Anthony Phan: I’m heartened by our Milpitas Police Department’s response of solidarity and compassion for efforts led by passionate activists seeking to reform our criminal justice system, stop police brutality, and racial profiling. Our cities policies and practices currently align with the goals and values associated with the 8 Can’t Wait campaign, and I’m supportive of institutional reforms such as banning chokeholds and mandatory de-escalation. Since 2008, our officers have been sent to receive training and education in crisis intervention and de-escalation practices. On the City Council, I have supported additional calls for mandatory bias training for city employees. I also support increased efforts to collect information related to mental illness and use of force incidents, as this will improve police training, response, and overall operational outcome. 



Suraj Viswanathan: We should give our public safety officers greater flexibility to determine the best places to allocate resources, such as in reducing response times, focusing on crime hot spots like BART and the Great Mall, or increasing patrols in certain neighborhoods. I would work directly with the Chief of Police and the officers on the beat to determine the best strategies for fighting crime and enhancing public safety. They are in the field and they will know the best approaches. At the same time, I would strengthen community policing by encouraging more recruitment of minority officers, more multilingual officers, and assigning specific officers to ethnic neighborhoods where they share the same language and culture.



Tiffany Vuong: One of my public safety priorities is making sure that the Fire Department is properly staffed and maintained. I also want to build up our Community Emergency Response Teams (CERT) so that we have informed community members in each neighborhood who are ready to respond to disasters, freeing up our firefighters and other first responders to do the specialized tasks that they are trained for. Public Safety with regards to policing needs to be reimagined. I envision a world where we can resolve our differences without the need of officers, where loud music can be addressed neighbor-to-neighbor, where the root causes of crime are eliminated, and our response to crime centers around healing and repairing harm, rather than incarceration, which separates families and does not do a good job of preventing further harm. Currently, the police respond to urgent situations, like homelessness and mental health calls that are beyond their expertise. They are also not effective responders to domestic violence calls. Studies have shown that abuse actually escalates after police respond to domestic violence. We need to build response systems that help survivors of intimate partner violence, and we need trauma-sensitive ways of addressing safety. Not only is it practical to defund the police and invest in more effective response teams, but it is also the moral thing to do if we want to actually help people and make the city safer.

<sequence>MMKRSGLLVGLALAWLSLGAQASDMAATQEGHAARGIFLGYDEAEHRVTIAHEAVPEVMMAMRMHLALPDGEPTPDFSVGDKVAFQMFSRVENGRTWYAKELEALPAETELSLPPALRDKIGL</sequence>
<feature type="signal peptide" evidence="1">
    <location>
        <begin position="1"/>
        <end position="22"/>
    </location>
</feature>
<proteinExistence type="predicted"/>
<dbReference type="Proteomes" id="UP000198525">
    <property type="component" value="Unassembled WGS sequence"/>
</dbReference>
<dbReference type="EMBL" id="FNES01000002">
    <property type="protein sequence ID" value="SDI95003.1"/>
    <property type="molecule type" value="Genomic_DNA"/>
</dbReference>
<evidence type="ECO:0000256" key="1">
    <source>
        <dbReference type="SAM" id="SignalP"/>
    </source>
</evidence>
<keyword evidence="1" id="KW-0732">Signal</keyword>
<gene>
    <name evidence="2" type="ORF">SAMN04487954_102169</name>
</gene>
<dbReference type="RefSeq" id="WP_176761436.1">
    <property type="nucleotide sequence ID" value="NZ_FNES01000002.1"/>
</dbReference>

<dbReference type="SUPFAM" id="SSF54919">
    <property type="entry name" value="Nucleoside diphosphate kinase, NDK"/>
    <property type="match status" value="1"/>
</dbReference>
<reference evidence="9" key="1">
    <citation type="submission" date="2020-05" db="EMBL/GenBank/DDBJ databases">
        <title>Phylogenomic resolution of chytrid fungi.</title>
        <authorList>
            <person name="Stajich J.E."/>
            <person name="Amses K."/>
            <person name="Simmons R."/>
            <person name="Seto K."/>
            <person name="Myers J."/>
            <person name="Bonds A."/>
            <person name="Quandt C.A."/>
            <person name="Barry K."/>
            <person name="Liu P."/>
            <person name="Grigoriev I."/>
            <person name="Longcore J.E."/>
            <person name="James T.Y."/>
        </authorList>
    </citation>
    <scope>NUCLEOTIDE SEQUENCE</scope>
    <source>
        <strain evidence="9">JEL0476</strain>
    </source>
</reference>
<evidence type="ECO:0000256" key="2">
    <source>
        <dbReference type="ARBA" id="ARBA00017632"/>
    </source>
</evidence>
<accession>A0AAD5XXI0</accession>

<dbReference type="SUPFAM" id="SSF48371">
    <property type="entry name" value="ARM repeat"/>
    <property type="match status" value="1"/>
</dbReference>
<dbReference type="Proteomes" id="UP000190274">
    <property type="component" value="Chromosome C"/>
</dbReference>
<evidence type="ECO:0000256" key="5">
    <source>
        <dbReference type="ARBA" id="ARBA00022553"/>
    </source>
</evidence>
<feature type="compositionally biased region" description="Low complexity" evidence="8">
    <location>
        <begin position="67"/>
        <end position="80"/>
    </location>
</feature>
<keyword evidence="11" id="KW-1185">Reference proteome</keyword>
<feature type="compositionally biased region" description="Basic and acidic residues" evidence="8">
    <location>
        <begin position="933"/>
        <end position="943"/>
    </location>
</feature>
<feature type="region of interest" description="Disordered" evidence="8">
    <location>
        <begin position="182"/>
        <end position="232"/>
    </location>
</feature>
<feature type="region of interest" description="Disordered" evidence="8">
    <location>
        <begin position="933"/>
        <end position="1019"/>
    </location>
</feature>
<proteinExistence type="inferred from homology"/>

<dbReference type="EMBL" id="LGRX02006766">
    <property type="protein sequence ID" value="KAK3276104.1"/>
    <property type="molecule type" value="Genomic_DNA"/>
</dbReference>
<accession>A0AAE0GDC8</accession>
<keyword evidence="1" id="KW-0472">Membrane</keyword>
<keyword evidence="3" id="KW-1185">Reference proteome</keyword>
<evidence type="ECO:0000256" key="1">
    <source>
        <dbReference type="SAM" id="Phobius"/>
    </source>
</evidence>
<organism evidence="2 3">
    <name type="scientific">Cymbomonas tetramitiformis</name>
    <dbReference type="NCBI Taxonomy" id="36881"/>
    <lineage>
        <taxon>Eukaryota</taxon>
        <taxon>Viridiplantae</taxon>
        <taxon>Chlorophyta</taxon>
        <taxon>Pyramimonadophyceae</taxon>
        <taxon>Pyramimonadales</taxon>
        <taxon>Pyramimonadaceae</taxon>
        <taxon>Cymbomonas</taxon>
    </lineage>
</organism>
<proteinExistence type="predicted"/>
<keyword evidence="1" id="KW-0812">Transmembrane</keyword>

Rhoda Shapiro
Rhoda Shapiro
Rhoda Shapiro is the winner of a 2022 Golden Quill Award for her Education journalism. She works as a journalist and media consultant in the Bay Area. She has written for both the Tri-City Voice and the Mercury News, and is the founder of Chi Media Company, which works mostly with nonprofit organizations and educational entities to elevate their marketing and communication platforms. Rhoda is also the author of “Fierce Woman: Wake up your Badass Self” and “Magic Within: Womb-Centered Wisdom to Realize the Power of Your Sacred Feminine Self.” Her YouTube channel features practices in yoga, meditation, and women’s empowerment. Rhoda is The Milpitas Beat’s Founder and Editor-in-Chief.